While in-flight features like terrain alerts and ADS-B weather get a lot of attention, it’s the preflight where apps like ForeFlight can really save time. They make it easy to evaluate airports, find the best route, calculate weight and balance, review weather, and so much more. But with all these features comes a certain amount of complexity.
How do you plan a flight – from the Maps page, the Flights page or somewhere else? In this post, we’ll walk through a procedure for planning a flight and considering all the important information. It’s certainly not the only way to plan a flight in ForeFlight, but it should get you thinking.
Enter departure and destination on the Maps page
First, start by entering your departure and destination airports on the Maps page. This can be done using the search box at the top right or the FPL box (tap the FPL button, then Edit). This will draw your course line on the map and give you a quick overview of the route, including airspace and weather.
Choose your airplane
Next, tap the N-number button to the left of the Edit box and choose the correct airplane profile. This is critical for getting accurate performance calculations and for helping to find the correct route. If you haven’t set up an aircraft profile yet, go to the More page, then Aircraft.
Choose a route
Tap on the Routes button to the right of the Edit box and you’ll see a list of routes that Air Traffic Control recently used between your departure and destination. This is a huge time-saver for IFR pilots, since you can file the correct route without hours of research.
Choose an altitude
The last step on the Maps page is to pick the right altitude. For this, tap on the altitude button on the left side of the Edit box. Your aircraft’s default altitude will automatically be selected, but you can choose another to minimize time or fuel burn. Note that an internet connection is required to get updated winds aloft data.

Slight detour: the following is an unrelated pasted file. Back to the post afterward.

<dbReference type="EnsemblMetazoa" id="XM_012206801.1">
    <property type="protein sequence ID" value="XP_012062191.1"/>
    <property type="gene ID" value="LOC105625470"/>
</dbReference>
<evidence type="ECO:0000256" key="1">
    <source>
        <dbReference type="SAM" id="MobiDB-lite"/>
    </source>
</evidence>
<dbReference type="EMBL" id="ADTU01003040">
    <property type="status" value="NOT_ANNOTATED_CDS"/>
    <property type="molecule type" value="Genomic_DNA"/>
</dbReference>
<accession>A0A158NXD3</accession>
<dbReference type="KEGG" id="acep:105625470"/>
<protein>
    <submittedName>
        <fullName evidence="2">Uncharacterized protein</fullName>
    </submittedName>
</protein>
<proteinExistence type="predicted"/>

Send to Flights
Now you have a good idea of what your flight will look like, including the route, altitude, time en route, and fuel burn. The next step is to use the Flights page to finalize details, but there’s an easy way to save time and eliminate the need to re-enter data. From the Edit box, tap the up arrow at the bottom right corner. Using the Send To menu, you can send your route, altitude and airplane to the Flights tab.
Request a formal briefing
At the top of the Flights page, tap the Briefing button to request an official preflight weather briefing. This will include all the essential information you need to make a smart go/no-go decision, including the synopsis, AIRMETs/SIGMETs, METARs, NOTAMs, and more.
Review fuel, weight and balance
Further down the Flights page, you’ll see your route and altitude (and you can change them here if you need to, based on your briefing), but you’ll also see information about fuel planning and weight and balance. Some of these features require a Performance Plus subscription, but they are a great check of your math. Will you land with enough fuel? Will you be under maximum gross weight for takeoff? This page is a quick check and also allows you to experiment with different range/payload scenarios.
Pack your databases
ForeFlight makes it easy to download all your chart databases for a specific flight, with its Pack feature. This can be done on the Maps page, but there’s also a button for it at the bottom of the Flights page that is very convenient. After you verify your route and altitude, tap the Pack option and download everything for the flight.
File your flight plan
At the bottom of the page, tap the Proceed to File button to file your flight plan with ATC. You’ll receive an acknowledgement almost immediately and later on you’ll receive an expected route from ATC.
Review your navlog
While not required, many pilots like to have an old school navlog for longer flights, listing each and every waypoint along the way. ForeFlight makes it easy to create one, by tapping the Navlog button at the top of the Flights page.
Of course there are plenty of other steps you might want to take while planning a flight: reviewing airport information from the Airports page, creating a binder on the Plates page, or consulting the weather forecast charts on the Imagery page. But by following this path, you’re guaranteed to check off the most essential preflight planning tasks.